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Raj Chetty speaking at the Childx conference

Using big data to understand the disappearing American dream at Childx

The American dream of children growing up to earn more than their parents is harder to achieve than it used to be, and big data gives valuable insight into how it has changed.

The American dream of children growing up to earn more than their parents is harder to achieve than it used to be, and big data gives valuable insight into how it has changed, said Stanford economist Raj Chetty, PhD, in a keynote session at last week's Childx conference.

Chetty's research uses very large data sets such as census data to track what children from different financial backgrounds earn in adulthood. He's found that where children are raised has an outsized effect on their financial status as adults.

"There are sharp differences in kids' chance of climbing the income ladder in different regions of the country," Chetty told the audience at Childx.

In an analysis of adult earnings of 10 million Americans born into low-income families between 1980 and 1982, Chetty and his colleagues showed that some regions have very high upward mobility -- the area in and around Salt Lake City, for instance. Mobility is moderately high on the coasts, whereas it's very low in the South. And it can vary a lot even over short distances, between neighboring counties or census tracts.

Children who move from a low-mobility (a neighborhood where very few children make more than their parents) to a high-mobility neighborhood benefit, with greater benefits for each year of childhood spent in the new place, Chetty's team has also shown. "Environment matters roughly equally throughout childhood," he said, noting that while there is a tendency to focus childhood interventions on the preschool years, improving older children's and teens' environments benefits them, too.

Economic mobility isn't equally available to every child in a given geographic area, though. As the New York Times recently illustrated with a startling infographic based on Chetty's work, race matters, particularly for boys. Black boys raised in the wealthiest families are much more likely to move down the income ladder as adults than white boys.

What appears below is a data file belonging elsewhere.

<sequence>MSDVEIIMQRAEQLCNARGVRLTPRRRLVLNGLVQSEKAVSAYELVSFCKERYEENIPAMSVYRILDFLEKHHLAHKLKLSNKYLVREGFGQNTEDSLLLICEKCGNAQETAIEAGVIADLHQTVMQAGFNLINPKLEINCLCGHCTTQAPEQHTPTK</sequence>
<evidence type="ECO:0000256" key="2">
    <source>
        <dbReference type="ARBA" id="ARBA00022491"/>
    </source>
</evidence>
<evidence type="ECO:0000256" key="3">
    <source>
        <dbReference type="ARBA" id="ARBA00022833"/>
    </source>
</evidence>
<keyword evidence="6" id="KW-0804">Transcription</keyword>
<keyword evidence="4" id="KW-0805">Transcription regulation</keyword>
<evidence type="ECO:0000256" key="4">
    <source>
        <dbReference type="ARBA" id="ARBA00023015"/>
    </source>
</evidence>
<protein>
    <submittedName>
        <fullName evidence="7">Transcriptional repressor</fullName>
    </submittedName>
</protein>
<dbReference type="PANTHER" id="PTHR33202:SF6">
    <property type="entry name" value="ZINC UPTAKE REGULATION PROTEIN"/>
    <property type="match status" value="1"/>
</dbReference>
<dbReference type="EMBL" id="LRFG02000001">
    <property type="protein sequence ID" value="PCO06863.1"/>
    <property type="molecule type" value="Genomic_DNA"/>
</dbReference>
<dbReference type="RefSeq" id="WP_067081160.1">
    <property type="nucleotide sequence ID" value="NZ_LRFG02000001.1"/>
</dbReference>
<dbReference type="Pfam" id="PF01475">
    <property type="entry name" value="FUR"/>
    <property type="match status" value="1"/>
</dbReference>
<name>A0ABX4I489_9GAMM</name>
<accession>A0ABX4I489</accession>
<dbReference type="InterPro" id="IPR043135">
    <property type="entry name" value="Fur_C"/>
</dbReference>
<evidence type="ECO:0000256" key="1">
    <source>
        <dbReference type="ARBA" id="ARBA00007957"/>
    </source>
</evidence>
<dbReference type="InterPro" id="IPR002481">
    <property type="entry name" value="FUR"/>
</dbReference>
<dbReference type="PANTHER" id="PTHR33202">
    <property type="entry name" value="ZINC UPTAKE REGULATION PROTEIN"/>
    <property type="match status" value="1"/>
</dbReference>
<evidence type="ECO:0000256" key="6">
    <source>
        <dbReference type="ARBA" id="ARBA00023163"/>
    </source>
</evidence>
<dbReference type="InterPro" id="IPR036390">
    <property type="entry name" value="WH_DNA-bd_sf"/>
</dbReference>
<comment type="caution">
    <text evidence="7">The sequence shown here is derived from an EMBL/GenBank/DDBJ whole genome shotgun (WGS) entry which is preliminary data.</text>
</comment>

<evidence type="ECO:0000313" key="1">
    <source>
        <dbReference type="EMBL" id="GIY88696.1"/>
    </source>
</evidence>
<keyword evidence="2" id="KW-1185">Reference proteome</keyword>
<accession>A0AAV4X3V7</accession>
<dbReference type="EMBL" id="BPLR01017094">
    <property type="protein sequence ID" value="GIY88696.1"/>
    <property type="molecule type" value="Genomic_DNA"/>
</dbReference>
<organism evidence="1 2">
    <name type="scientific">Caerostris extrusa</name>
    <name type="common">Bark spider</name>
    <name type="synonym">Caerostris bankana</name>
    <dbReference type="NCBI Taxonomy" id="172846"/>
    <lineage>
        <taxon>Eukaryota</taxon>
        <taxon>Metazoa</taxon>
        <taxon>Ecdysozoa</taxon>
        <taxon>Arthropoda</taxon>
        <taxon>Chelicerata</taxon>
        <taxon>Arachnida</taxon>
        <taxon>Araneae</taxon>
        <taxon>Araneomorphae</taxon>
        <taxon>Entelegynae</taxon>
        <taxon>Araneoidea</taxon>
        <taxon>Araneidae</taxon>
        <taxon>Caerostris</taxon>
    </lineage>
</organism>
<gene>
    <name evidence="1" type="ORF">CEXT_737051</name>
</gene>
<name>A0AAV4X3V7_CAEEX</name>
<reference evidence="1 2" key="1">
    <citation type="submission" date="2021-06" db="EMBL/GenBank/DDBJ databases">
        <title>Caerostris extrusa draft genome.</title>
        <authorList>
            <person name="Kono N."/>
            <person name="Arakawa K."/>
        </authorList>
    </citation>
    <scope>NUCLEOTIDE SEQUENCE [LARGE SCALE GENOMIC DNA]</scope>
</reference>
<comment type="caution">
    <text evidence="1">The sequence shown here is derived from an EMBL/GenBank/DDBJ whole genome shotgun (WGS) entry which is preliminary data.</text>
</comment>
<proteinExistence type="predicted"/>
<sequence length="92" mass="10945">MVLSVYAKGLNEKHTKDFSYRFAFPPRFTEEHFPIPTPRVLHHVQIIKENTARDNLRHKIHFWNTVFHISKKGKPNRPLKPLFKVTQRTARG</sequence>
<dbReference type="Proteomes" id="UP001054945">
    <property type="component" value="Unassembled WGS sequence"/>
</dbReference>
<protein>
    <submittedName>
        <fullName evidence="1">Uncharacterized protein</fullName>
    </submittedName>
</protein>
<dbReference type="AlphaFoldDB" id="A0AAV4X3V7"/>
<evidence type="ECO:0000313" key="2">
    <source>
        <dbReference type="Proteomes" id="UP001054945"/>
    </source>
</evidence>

Geographic inequality also extends to life expectancy, in ways that interact with income. The rich live longest; for life expectancy at age 40, the richest women live about 10 years longer than the poorest women, and the richest men live about 15 years longer than the poorest men. But some areas of the country have much smaller rich-poor gaps, and the right geography affords the poor about four more years of life than they would otherwise have.

"If you're rich, it doesn't matter where you live; if you're poor, it matters a lot," Chetty said, adding that a four-year increase in life expectancy is about equivalent to what we'd expect if we cured all forms of cancer.

Chetty's team has also looked at specific neighborhoods with high economic mobility and low gaps between the opportunities of black and white kids. What was their recipe for success?

The scientists found that high economic mobility was correlated with less residential racial segregation; a larger middle class; more stable family structure, that is, more children living with two parents; more social capital and a higher quality of education. Small differences between the opportunities of kids from different races was associated with low poverty rates, lower racial bias (as measured by, for instance, local Google search results for racial epithets) and high rates of father presence for black children, a factor that was especially important for black boys.

Chetty's team is working now to test subsidized-housing interventions that help families move to better neighborhoods, as well as asking how to make more areas conducive to achievement for all children.

"The trend of the fading American dream presents an opportunity and a challenge," Chetty told the audience. Ultimately, we need to understand the places where the American dream continues to thrive and figure out how to replicate their characteristics across the country, he added.

Photo by Cris Gebhardt

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